A 19% TAX on future foreign earnings and a one-time 14% levy on around $2tn (£1.3tn) in offshore profits could be awaiting US companies, president Barack Obama said yesterday.
The White House has long sought to curtail so-called tax inversions by large US companies, which sees them shift their headquarters overseas in order to take advantage of the favourable tax conditions in other jurisdictions.
The tactic is primarily motivated by the disparity between the US’s high 35% corporate rate and the UK’s imminent 20% rate, brought in by the coalition to attract additional business to the UK. The current rate is 21%.
Last year, Pfizer’s attempted takeover of AstraZeneca failed, but was at least in part motivated by tax. Similarly, San Francisco-based hedge fund Marcato contemplated a move for Intercontinental Hotel Group which would bring with it a UK tax base.
Revenues raised from Obama’s move – particularly the one-off 14% charge – would go towards infrastructure projects.
The Budget, set for release today, is as political as it is fiscal and requires approval from Congress to take effect, but full approval from the Republican-controlled legislature is unlikely.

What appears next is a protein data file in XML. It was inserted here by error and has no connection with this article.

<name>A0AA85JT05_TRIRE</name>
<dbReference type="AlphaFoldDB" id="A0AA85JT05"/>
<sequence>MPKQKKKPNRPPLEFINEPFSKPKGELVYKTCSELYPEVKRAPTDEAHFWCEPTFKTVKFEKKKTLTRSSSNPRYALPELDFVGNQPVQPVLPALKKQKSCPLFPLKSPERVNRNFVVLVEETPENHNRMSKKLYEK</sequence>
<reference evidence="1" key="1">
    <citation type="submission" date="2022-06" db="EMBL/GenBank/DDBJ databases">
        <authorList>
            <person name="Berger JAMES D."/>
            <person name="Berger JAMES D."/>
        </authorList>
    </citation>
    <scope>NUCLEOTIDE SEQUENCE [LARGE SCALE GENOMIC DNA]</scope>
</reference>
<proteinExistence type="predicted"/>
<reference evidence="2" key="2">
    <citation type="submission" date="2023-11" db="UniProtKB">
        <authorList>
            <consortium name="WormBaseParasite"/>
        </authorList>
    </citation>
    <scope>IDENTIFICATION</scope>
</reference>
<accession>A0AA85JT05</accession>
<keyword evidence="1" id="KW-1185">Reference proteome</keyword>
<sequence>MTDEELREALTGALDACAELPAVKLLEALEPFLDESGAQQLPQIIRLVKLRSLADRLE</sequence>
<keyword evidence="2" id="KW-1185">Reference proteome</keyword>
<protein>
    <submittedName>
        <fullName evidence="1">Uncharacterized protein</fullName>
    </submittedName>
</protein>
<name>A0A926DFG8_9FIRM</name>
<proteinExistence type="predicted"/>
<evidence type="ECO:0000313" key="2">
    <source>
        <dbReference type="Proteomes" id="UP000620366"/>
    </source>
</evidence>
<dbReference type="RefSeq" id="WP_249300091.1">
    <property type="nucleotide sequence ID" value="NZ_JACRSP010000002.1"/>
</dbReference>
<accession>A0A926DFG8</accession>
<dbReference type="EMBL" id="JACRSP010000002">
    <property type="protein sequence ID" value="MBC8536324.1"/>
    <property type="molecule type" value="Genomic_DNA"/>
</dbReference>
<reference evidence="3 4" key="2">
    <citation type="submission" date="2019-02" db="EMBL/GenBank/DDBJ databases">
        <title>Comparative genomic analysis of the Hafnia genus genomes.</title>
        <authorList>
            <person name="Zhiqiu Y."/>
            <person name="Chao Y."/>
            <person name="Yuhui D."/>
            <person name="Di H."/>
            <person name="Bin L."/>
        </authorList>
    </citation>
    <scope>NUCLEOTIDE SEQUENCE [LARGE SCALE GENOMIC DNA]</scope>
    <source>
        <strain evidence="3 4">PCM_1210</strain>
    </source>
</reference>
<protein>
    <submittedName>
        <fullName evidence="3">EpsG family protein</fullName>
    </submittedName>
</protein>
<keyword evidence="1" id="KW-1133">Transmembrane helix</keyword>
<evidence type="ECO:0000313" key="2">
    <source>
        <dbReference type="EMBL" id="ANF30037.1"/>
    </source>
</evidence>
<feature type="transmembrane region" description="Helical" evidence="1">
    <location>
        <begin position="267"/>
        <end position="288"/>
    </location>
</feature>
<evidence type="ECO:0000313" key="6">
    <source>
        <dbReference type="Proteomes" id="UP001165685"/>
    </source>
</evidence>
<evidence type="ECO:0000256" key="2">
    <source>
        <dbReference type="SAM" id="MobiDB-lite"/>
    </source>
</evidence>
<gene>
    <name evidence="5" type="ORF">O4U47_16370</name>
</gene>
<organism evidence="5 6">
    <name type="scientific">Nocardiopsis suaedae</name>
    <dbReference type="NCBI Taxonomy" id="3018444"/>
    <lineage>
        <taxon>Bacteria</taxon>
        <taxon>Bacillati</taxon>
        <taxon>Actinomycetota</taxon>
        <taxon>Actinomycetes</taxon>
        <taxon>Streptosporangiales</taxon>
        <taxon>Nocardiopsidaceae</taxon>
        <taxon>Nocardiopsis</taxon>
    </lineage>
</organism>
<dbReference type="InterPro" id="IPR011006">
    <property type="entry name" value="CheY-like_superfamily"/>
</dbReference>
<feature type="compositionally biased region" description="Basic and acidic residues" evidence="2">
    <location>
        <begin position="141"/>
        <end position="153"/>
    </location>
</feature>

“This transition tax would mean that companies have to pay US tax right now on the $2tn they already have overseas, rather than being able to delay paying any US tax indefinitely,” a White House official told Reuters.
It’s not the first step taken to scupper inversions. In September last year, it was announced American firms looking to shift their tax base overseas will have to shake up their investor base to ensure at least a fifth of the expanded business is held by new investors.
President Barack Obama has denounced so-called tax inversions as unpatriotic and has urged congress to stop them.
“They’re basically renouncing their citizenship and declaring that they’re based somewhere else, just to avoid paying their fair share,” Obama said at the time.
Tax breaks are a very enticing incentive for developing and managing a green management strategy, writes Graham Jarvis
Chancellor Philip Hammond has indicated that he will scrap predecessor George Osborne’s pledge to cut corporation tax to below 15%
Large businesses are increasingly ‘low risk’ when it comes to tax planning, says Pinsent Masons, the international law firm
The European Commission has ordered Apple to pay a record €13bn (£11bn) in back taxes after it ruled the Silicon Valley tech giant’s Irish tax scheme was illegal.